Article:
Monthly Archives: February 2015

Industry Testing

I’ve been fortunate to work closely with experts from this industry who have been working with engineered polymers for 35 years or more. There are a few other companies out there also claiming to have been in the industry that long as well. So it is really surprising when I read on their company websites complete and false untruths about products in our industry. Especially when their claims are without merit, and not based on any kind of synthetic ice industry testing

In the case of one company – published on their website is information about UHMW material which is shockingly erroneous and absolutely false. Credibility needs to be questioned when information is this wrong. For example one site indicates that “UHMW is much too hard to allow a skate blade to penetrate the surface sufficiently. Light weight skaters will not penetrate the surface to any degree”.

Synthetic ice friction tests

Various Synthetic Ice Materials Tested Using Weighted Skate Blade testing Method

When anyone indicates that UHMW is too hard for skating that is actually a sad statement. UHMW stands for Utra High Molecular Weight and should correctly be followed by Pe which stands for Polyethylene. The industry typically designates any molecular weight resin above 1 million grams per mol as UHMWPe and can be as high as 4 million or higher. Just as there are various molecular weights within HMWPe, HDPe and LDPe classifications. All of these products have been used for synthetic ice.

As the molecular weight of the material increases the product actually gets “softer” not harder as has been inaccurately written about on the site in question.

There are very standard test procedures in the plastic industry that measure the “hardness” of products. This particular company would be well advised to understand them and then compare their material to them.

This page also goes on to mention UHMW is used in the lining of truck beds. Well that is actually true, just as UHMWPe is used in literally thousands of other applications such as hip joint replacements, valve coatings, ski and snowboard bases and numerous other industry applications that require the very best abrasion resistant material combined with material with the best coefficient of friction ratings. But to say UHMWPe is used for truck beds as a general statement is akin to saying extruded HDPe is used for arena board or puck board, or cutting boards!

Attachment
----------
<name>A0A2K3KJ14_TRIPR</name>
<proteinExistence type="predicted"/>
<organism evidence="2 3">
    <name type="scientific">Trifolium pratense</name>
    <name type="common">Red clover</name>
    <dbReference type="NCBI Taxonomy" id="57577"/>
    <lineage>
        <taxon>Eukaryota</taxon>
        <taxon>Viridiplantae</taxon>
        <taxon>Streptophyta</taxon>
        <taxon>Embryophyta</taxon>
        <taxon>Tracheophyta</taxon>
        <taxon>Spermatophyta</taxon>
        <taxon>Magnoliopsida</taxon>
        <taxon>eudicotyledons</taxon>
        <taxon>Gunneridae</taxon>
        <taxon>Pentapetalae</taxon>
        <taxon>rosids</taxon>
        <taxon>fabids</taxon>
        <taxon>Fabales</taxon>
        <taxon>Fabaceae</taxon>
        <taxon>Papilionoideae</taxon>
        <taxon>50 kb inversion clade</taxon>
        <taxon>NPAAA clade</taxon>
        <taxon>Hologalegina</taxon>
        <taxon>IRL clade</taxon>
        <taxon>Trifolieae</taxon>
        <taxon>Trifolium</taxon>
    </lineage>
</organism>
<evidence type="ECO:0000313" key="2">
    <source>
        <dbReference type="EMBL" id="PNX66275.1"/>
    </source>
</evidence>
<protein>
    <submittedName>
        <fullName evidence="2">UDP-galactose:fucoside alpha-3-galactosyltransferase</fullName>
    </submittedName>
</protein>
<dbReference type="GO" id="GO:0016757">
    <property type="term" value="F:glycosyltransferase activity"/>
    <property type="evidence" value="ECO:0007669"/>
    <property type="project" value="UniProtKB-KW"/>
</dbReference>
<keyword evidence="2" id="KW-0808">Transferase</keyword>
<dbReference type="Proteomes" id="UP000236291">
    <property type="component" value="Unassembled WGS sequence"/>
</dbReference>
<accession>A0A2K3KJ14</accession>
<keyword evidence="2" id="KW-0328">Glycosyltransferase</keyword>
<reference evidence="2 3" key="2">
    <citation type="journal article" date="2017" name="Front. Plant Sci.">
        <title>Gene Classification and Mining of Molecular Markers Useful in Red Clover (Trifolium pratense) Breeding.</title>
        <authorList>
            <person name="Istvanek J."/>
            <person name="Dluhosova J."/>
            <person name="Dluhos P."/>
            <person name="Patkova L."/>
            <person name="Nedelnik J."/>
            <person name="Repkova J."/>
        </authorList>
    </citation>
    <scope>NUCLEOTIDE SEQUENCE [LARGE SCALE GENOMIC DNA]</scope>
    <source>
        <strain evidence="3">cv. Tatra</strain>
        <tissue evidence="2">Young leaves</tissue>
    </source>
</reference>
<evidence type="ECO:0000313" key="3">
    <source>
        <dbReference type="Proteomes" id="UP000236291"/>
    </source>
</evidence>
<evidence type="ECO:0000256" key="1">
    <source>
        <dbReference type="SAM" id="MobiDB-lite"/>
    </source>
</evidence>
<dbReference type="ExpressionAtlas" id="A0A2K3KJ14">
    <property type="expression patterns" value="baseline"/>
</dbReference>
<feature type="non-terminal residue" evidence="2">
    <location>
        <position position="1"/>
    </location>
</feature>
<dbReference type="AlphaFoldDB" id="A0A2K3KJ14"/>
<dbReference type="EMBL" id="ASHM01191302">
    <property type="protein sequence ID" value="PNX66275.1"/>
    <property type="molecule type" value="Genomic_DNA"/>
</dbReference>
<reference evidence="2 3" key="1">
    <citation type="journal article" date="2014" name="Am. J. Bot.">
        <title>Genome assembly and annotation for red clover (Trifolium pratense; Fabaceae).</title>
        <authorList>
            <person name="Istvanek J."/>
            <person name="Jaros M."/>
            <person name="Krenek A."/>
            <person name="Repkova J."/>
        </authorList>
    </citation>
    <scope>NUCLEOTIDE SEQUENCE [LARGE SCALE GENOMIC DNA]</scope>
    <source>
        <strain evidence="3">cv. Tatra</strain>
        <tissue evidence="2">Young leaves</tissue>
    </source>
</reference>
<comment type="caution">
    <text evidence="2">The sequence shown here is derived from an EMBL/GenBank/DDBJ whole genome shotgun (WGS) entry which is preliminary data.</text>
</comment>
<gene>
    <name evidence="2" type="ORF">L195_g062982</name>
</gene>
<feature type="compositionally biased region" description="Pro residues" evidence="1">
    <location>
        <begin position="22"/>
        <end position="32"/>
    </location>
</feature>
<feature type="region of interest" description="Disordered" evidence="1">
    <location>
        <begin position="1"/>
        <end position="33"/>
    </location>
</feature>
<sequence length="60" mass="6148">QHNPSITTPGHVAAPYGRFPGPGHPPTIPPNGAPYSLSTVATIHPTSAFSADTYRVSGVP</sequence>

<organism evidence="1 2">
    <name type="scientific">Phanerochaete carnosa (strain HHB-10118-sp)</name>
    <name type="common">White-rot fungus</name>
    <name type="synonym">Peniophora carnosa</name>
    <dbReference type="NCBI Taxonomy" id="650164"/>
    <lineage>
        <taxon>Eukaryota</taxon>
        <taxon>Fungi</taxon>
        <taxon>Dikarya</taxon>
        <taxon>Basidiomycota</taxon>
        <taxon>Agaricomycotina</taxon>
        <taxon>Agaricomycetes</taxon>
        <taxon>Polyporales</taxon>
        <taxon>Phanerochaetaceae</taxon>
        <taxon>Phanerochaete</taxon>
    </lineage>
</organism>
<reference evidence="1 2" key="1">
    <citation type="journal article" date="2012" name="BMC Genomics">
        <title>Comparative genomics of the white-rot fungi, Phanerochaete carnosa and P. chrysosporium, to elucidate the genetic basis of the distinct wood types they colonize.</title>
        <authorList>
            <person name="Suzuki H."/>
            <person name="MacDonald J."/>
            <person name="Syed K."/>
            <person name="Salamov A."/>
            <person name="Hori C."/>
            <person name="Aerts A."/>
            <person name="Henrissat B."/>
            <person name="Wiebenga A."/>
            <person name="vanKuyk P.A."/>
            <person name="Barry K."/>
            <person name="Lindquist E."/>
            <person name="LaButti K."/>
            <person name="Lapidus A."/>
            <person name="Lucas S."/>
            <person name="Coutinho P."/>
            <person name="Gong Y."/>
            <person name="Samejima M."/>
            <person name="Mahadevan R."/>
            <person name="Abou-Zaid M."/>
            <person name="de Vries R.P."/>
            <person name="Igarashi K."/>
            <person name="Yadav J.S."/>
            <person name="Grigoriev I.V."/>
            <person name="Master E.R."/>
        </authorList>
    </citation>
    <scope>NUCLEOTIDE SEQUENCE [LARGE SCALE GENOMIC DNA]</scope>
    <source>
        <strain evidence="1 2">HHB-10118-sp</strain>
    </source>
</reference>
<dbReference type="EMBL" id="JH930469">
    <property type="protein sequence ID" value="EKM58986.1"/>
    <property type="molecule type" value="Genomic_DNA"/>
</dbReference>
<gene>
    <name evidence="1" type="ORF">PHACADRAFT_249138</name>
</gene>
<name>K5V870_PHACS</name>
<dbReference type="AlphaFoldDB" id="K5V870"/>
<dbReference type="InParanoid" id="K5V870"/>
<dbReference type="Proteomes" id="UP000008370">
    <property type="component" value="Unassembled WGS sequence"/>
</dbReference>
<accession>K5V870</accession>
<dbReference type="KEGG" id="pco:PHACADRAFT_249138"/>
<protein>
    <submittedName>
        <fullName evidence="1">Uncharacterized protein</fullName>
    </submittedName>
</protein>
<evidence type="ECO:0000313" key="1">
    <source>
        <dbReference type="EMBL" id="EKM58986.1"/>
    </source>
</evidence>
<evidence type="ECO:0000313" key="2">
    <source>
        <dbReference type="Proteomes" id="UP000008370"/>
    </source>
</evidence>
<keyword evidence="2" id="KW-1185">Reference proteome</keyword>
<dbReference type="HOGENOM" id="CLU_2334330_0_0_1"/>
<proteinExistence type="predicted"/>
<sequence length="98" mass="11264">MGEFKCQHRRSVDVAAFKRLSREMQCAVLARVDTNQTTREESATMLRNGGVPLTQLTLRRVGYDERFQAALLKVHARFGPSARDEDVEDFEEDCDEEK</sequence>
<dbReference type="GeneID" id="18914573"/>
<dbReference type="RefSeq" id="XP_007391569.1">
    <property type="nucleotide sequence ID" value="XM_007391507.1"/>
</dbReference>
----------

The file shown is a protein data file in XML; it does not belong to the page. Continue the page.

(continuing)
We do agree on one thing – UHMWPe is not the best material for skating – but we absolutely disagree on why. Their claim is because it is too hard for skating on, and there could be nothing further from accuracy than that! UHMWPe is in fact too “soft” for skating.Remember that as the molecular weight increases the material becomes softer, not harder!

In our weighted skate tests for example – we have proved over multiple tests and trials that UHMWPe is not the best choice for skating as the skate blades tend to sink in too much and therefore the product will feel “sluggish” and slower for skating. Perhaps a light child will not notice that but a 200 pound skater certainly will. Read more about our synthetic ice research.

So where does that leave us in terms of what to believe? It’s really very simple, when you are doing your research, ask the supplier company to supply you with all the following information which is the only way you can truly determine and compare numbers:
1) Weighted skate material trials
2) Shore-D (Shore Durometer) hardness tests
3) Abrasion resistance tests (sand slurry test for example)

Ideally all materials are submitted to a third party lab and subjected to identical tests and that would go a long way to clearing the air on various materials. Ultimately the market will dictate what is used for skating and what isn’t – but please consumers – be smart and do your research on synthetic ice rinks.

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